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Obama presses India to become global 'champion' of democracy

Obama says India should have a permanent seat on the UN Security Council, but needs to use its growing global clout to boost democratic institutions.

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“Autonomy is for weak powers who are trying to insulate themselves for the regimen defined for them by the great powers,” said strategist C. Raja Mohan in a widely noted talk this summer in New Delhi. India’s rise now means that “Delhi’s task will be to contribute to the management of the international order and not seeking autonomy from it.”

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Some Indian positions still rankle the US, says Dr. Ganguly, including India’s resistance to agricultural trade liberalization in the Doha Round and its arguments that developed nations should shoulder most of the restrictions on greenhouse-gas emissions.

What about nuclear proliferation and human rights?

While Obama did not highlight those disputes in the speech, he did lay out in broad terms some of the “responsibilities” – what US strategist Thomas Barnett calls “rule sets” – of powerful nations. These included nuclear nonproliferation, trade liberalization, counterterrorism, and human rights advocacy.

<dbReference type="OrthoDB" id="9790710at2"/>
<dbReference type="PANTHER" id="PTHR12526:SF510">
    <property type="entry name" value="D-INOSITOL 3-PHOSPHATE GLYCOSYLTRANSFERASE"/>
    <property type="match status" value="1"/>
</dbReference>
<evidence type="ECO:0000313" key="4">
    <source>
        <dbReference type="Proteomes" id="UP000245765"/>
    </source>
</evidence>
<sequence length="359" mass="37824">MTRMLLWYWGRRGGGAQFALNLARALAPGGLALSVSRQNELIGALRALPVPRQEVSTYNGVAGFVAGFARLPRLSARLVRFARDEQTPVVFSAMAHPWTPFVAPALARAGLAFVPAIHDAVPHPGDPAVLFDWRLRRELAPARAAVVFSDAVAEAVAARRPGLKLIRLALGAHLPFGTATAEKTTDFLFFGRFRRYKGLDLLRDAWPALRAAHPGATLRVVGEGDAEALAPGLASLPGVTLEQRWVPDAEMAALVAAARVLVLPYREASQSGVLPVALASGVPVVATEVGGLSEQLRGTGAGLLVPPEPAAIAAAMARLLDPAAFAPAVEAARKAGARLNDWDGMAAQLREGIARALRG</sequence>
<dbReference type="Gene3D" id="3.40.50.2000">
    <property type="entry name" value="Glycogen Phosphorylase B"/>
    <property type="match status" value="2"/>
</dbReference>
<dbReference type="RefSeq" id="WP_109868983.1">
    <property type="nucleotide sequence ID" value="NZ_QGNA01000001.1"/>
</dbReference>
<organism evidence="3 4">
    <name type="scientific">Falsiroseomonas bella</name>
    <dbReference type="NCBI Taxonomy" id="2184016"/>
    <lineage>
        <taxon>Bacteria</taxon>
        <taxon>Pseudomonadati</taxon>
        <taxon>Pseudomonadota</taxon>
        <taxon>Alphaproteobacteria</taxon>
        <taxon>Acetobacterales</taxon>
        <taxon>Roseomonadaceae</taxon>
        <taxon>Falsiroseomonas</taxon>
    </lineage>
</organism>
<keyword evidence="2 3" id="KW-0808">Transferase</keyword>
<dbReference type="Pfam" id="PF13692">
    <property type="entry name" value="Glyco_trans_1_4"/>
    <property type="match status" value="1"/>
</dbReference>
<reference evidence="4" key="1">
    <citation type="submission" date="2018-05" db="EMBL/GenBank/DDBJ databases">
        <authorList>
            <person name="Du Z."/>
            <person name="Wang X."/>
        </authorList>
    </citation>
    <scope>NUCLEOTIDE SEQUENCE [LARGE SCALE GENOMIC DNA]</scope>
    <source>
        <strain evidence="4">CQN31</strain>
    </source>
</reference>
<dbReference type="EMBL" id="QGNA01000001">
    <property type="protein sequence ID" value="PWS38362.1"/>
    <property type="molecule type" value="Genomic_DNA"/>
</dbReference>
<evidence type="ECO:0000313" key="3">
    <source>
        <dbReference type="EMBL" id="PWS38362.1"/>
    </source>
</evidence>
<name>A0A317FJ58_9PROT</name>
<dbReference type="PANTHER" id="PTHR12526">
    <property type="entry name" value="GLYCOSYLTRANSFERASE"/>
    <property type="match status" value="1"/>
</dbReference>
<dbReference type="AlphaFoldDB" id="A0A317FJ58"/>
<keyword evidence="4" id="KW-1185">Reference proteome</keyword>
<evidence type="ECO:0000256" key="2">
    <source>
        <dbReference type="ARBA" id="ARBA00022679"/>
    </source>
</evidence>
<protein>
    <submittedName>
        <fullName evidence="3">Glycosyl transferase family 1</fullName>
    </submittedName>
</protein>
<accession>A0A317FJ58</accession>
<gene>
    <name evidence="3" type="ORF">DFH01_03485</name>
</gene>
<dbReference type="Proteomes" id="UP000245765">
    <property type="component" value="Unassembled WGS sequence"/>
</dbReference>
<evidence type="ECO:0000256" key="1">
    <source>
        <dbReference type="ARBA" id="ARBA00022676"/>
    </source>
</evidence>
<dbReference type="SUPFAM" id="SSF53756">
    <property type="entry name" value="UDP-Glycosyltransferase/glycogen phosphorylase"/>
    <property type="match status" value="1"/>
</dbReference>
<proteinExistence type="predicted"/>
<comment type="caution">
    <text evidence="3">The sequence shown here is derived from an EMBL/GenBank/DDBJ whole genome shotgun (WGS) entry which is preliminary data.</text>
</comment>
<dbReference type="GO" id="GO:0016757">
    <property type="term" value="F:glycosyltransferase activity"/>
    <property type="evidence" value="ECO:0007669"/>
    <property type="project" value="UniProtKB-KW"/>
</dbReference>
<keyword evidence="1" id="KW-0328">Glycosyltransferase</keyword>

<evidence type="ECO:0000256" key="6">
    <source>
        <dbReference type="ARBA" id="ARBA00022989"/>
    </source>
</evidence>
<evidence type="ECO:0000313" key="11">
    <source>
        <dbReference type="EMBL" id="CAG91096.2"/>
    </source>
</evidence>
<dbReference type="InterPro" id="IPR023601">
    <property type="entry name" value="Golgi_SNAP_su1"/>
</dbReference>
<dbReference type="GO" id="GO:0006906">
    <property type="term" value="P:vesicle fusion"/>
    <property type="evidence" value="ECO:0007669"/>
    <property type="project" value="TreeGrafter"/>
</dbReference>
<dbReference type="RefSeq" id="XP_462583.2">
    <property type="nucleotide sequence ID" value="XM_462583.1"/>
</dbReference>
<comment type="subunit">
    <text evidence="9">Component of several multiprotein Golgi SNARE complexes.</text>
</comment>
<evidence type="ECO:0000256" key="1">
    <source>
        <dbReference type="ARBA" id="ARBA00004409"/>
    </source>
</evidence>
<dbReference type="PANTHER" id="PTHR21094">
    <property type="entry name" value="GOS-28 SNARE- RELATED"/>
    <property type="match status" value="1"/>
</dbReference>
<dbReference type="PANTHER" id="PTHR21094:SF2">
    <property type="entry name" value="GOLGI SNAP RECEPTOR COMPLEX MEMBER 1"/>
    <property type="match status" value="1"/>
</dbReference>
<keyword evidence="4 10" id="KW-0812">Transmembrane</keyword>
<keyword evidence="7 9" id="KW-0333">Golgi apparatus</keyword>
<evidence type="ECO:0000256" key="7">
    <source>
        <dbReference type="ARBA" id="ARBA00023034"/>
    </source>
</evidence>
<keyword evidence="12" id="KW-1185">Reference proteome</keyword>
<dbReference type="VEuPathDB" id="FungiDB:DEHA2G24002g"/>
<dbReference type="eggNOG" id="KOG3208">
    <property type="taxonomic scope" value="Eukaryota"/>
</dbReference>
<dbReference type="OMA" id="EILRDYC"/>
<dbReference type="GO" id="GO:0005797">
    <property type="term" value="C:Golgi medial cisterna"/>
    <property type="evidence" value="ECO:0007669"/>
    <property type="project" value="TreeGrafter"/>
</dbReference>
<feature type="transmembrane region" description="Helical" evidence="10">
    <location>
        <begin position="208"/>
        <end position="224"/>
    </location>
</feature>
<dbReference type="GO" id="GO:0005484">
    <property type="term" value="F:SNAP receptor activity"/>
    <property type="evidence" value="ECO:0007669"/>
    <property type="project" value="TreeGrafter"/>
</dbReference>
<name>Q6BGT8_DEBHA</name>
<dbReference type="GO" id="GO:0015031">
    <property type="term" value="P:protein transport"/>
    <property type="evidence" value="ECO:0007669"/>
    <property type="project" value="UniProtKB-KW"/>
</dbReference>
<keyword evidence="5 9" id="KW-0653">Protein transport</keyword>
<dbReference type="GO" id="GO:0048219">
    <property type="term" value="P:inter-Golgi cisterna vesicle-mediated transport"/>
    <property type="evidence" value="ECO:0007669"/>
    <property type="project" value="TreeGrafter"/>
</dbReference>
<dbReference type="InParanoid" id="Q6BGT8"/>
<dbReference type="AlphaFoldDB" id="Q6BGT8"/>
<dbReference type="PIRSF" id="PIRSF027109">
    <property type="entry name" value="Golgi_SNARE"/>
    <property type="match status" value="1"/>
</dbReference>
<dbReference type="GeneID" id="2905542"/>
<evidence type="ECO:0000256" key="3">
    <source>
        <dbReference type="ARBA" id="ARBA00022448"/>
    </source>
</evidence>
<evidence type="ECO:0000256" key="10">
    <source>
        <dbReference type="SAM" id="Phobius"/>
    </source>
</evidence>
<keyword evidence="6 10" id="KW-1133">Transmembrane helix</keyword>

It was, to some surprise, the last responsibility – human rights – that Obama homed in on to chide India over its soft approach to the neighboring dictatorship of Burma (Myanmar).

“When peaceful democratic movements are suppressed as they have been in Burma, for example, then the democracies of the world cannot remain silent,” Obama said.

“If I can be frank, in international fora, India has often shied away from some of these issues. But speaking up for those who cannot do so for themselves is not interfering in the affairs of other countries … it’s giving meaning to the human rights that we say are universal,” he added.

Ganguly calls the Burma criticism a “cheap shot,” noting the US subsumes human rights for strategic considerations with China and Saudi Arabia. India’s Burma policy reflects fears of Chinese encirclement and Burma’s wealth of untapped natural resources.

A permanent Security Council seat for India is not imminent despite Obama’s encouragement. It is tied up in a decades-long debate on United Nations reform. Such changes will require full support of the Security Council and two-thirds support of the General Assembly.

“To get a two-thirds majority would be a hard job, [and] we expect that China would be totally against it,” says T.P. Sreenivasan, a former Indian ambassador to the UN.

The most serious discussions about adding seats envisions a second-tier of permanent members who do not have a veto. Ambassador Sreenivasan says that creates some debate in India as to whether a non-veto seat is worth it, as India would have to wade into all the world’s disputes without getting the benefit of self-protection from a veto.

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